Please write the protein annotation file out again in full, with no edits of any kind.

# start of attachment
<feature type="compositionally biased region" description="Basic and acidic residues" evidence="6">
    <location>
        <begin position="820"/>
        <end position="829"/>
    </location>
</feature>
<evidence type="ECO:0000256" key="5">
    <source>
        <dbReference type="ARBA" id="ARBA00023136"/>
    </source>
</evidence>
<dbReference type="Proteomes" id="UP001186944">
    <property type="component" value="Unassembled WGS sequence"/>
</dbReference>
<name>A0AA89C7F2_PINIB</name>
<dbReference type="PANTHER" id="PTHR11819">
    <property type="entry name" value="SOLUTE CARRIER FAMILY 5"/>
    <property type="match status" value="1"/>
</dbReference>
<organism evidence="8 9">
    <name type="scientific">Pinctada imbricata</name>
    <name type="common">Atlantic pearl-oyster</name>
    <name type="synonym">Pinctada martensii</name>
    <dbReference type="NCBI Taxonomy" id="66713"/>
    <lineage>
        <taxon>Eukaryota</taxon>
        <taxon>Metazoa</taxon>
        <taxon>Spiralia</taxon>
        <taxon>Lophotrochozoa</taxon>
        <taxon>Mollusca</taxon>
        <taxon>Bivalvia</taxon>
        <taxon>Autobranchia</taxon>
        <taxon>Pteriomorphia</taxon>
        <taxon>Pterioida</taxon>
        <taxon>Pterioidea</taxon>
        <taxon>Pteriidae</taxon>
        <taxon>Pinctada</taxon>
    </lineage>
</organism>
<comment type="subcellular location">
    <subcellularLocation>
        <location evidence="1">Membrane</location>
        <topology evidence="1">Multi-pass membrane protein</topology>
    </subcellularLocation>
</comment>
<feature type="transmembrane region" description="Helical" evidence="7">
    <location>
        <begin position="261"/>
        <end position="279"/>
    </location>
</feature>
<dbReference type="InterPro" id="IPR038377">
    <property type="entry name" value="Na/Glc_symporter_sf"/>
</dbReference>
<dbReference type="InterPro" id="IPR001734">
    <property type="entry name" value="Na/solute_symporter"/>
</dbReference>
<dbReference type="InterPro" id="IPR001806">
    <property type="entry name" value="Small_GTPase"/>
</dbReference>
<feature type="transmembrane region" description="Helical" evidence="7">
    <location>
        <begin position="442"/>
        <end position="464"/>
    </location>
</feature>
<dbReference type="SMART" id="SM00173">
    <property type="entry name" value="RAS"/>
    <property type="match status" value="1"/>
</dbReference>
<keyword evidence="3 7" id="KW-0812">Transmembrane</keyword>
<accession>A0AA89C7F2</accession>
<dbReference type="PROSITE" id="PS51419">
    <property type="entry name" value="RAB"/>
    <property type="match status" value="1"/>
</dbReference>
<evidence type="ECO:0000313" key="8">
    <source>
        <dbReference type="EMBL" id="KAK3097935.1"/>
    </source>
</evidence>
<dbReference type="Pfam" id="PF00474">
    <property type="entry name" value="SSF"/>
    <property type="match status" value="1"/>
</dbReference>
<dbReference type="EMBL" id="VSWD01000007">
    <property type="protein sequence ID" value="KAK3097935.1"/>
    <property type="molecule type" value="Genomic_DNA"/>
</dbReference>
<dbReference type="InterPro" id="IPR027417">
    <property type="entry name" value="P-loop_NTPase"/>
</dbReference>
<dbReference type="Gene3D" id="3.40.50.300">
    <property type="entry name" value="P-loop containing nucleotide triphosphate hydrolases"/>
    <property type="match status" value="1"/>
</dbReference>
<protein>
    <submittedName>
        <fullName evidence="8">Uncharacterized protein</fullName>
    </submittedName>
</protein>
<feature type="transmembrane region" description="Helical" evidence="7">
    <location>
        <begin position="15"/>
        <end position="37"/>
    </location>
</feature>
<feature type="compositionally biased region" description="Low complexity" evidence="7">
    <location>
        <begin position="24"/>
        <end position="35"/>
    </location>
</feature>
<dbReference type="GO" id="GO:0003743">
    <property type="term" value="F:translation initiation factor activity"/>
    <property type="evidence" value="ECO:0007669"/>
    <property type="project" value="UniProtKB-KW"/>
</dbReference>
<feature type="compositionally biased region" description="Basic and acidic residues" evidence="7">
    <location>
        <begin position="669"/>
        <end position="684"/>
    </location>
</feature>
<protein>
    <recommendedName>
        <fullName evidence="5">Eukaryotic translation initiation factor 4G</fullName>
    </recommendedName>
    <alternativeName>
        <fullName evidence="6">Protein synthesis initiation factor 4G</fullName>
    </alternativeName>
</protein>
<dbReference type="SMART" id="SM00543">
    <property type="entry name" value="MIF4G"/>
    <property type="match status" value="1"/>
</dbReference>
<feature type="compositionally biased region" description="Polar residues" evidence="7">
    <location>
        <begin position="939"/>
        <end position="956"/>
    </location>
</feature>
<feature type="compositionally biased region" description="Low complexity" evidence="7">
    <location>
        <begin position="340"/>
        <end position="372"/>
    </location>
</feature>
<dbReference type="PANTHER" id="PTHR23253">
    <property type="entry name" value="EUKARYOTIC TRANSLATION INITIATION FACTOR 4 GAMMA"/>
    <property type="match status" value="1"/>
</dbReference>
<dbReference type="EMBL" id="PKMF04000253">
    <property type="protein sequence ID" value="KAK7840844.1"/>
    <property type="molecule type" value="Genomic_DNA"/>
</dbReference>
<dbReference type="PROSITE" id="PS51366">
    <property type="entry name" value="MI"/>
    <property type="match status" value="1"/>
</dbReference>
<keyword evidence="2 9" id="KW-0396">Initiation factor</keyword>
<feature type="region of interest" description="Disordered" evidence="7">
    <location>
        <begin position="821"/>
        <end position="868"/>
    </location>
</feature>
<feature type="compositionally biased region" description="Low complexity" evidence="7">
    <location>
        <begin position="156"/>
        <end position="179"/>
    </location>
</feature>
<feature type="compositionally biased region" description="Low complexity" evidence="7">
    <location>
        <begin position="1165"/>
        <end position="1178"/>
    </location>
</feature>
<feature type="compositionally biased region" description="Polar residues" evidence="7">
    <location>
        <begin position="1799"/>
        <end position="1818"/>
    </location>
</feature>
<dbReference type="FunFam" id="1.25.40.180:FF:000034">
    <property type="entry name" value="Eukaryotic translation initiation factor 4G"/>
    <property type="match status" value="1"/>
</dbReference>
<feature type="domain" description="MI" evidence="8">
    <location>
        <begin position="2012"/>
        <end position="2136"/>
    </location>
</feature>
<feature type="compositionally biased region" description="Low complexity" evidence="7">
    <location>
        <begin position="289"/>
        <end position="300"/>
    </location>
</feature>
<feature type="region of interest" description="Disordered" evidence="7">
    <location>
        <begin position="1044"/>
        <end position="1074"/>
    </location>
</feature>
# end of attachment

<feature type="compositionally biased region" description="Basic and acidic residues" evidence="6">
    <location>
        <begin position="820"/>
        <end position="829"/>
    </location>
</feature>
<evidence type="ECO:0000256" key="5">
    <source>
        <dbReference type="ARBA" id="ARBA00023136"/>
    </source>
</evidence>
<dbReference type="Proteomes" id="UP001186944">
    <property type="component" value="Unassembled WGS sequence"/>
</dbReference>
<name>A0AA89C7F2_PINIB</name>
<dbReference type="PANTHER" id="PTHR11819">
    <property type="entry name" value="SOLUTE CARRIER FAMILY 5"/>
    <property type="match status" value="1"/>
</dbReference>
<organism evidence="8 9">
    <name type="scientific">Pinctada imbricata</name>
    <name type="common">Atlantic pearl-oyster</name>
    <name type="synonym">Pinctada martensii</name>
    <dbReference type="NCBI Taxonomy" id="66713"/>
    <lineage>
        <taxon>Eukaryota</taxon>
        <taxon>Metazoa</taxon>
        <taxon>Spiralia</taxon>
        <taxon>Lophotrochozoa</taxon>
        <taxon>Mollusca</taxon>
        <taxon>Bivalvia</taxon>
        <taxon>Autobranchia</taxon>
        <taxon>Pteriomorphia</taxon>
        <taxon>Pterioida</taxon>
        <taxon>Pterioidea</taxon>
        <taxon>Pteriidae</taxon>
        <taxon>Pinctada</taxon>
    </lineage>
</organism>
<comment type="subcellular location">
    <subcellularLocation>
        <location evidence="1">Membrane</location>
        <topology evidence="1">Multi-pass membrane protein</topology>
    </subcellularLocation>
</comment>
<feature type="transmembrane region" description="Helical" evidence="7">
    <location>
        <begin position="261"/>
        <end position="279"/>
    </location>
</feature>
<dbReference type="InterPro" id="IPR038377">
    <property type="entry name" value="Na/Glc_symporter_sf"/>
</dbReference>
<dbReference type="InterPro" id="IPR001734">
    <property type="entry name" value="Na/solute_symporter"/>
</dbReference>
<dbReference type="InterPro" id="IPR001806">
    <property type="entry name" value="Small_GTPase"/>
</dbReference>
<feature type="transmembrane region" description="Helical" evidence="7">
    <location>
        <begin position="442"/>
        <end position="464"/>
    </location>
</feature>
<dbReference type="SMART" id="SM00173">
    <property type="entry name" value="RAS"/>
    <property type="match status" value="1"/>
</dbReference>
<keyword evidence="3 7" id="KW-0812">Transmembrane</keyword>
<accession>A0AA89C7F2</accession>
<dbReference type="PROSITE" id="PS51419">
    <property type="entry name" value="RAB"/>
    <property type="match status" value="1"/>
</dbReference>
<evidence type="ECO:0000313" key="8">
    <source>
        <dbReference type="EMBL" id="KAK3097935.1"/>
    </source>
</evidence>
<dbReference type="Pfam" id="PF00474">
    <property type="entry name" value="SSF"/>
    <property type="match status" value="1"/>
</dbReference>
<dbReference type="EMBL" id="VSWD01000007">
    <property type="protein sequence ID" value="KAK3097935.1"/>
    <property type="molecule type" value="Genomic_DNA"/>
</dbReference>
<dbReference type="InterPro" id="IPR027417">
    <property type="entry name" value="P-loop_NTPase"/>
</dbReference>
<dbReference type="Gene3D" id="3.40.50.300">
    <property type="entry name" value="P-loop containing nucleotide triphosphate hydrolases"/>
    <property type="match status" value="1"/>
</dbReference>
<protein>
    <submittedName>
        <fullName evidence="8">Uncharacterized protein</fullName>
    </submittedName>
</protein>
<feature type="transmembrane region" description="Helical" evidence="7">
    <location>
        <begin position="15"/>
        <end position="37"/>
    </location>
</feature>
<feature type="compositionally biased region" description="Low complexity" evidence="7">
    <location>
        <begin position="24"/>
        <end position="35"/>
    </location>
</feature>
<dbReference type="GO" id="GO:0003743">
    <property type="term" value="F:translation initiation factor activity"/>
    <property type="evidence" value="ECO:0007669"/>
    <property type="project" value="UniProtKB-KW"/>
</dbReference>
<feature type="compositionally biased region" description="Basic and acidic residues" evidence="7">
    <location>
        <begin position="669"/>
        <end position="684"/>
    </location>
</feature>
<protein>
    <recommendedName>
        <fullName evidence="5">Eukaryotic translation initiation factor 4G</fullName>
    </recommendedName>
    <alternativeName>
        <fullName evidence="6">Protein synthesis initiation factor 4G</fullName>
    </alternativeName>
</protein>
<dbReference type="SMART" id="SM00543">
    <property type="entry name" value="MIF4G"/>
    <property type="match status" value="1"/>
</dbReference>
<feature type="compositionally biased region" description="Polar residues" evidence="7">
    <location>
        <begin position="939"/>
        <end position="956"/>
    </location>
</feature>
<feature type="compositionally biased region" description="Low complexity" evidence="7">
    <location>
        <begin position="340"/>
        <end position="372"/>
    </location>
</feature>
<dbReference type="PANTHER" id="PTHR23253">
    <property type="entry name" value="EUKARYOTIC TRANSLATION INITIATION FACTOR 4 GAMMA"/>
    <property type="match status" value="1"/>
</dbReference>
<dbReference type="EMBL" id="PKMF04000253">
    <property type="protein sequence ID" value="KAK7840844.1"/>
    <property type="molecule type" value="Genomic_DNA"/>
</dbReference>
<dbReference type="PROSITE" id="PS51366">
    <property type="entry name" value="MI"/>
    <property type="match status" value="1"/>
</dbReference>
<keyword evidence="2 9" id="KW-0396">Initiation factor</keyword>
<feature type="region of interest" description="Disordered" evidence="7">
    <location>
        <begin position="821"/>
        <end position="868"/>
    </location>
</feature>
<feature type="compositionally biased region" description="Low complexity" evidence="7">
    <location>
        <begin position="156"/>
        <end position="179"/>
    </location>
</feature>
<feature type="compositionally biased region" description="Low complexity" evidence="7">
    <location>
        <begin position="1165"/>
        <end position="1178"/>
    </location>
</feature>
<feature type="compositionally biased region" description="Polar residues" evidence="7">
    <location>
        <begin position="1799"/>
        <end position="1818"/>
    </location>
</feature>
<dbReference type="FunFam" id="1.25.40.180:FF:000034">
    <property type="entry name" value="Eukaryotic translation initiation factor 4G"/>
    <property type="match status" value="1"/>
</dbReference>
<feature type="domain" description="MI" evidence="8">
    <location>
        <begin position="2012"/>
        <end position="2136"/>
    </location>
</feature>
<feature type="compositionally biased region" description="Low complexity" evidence="7">
    <location>
        <begin position="289"/>
        <end position="300"/>
    </location>
</feature>
<feature type="region of interest" description="Disordered" evidence="7">
    <location>
        <begin position="1044"/>
        <end position="1074"/>
    </location>
</feature>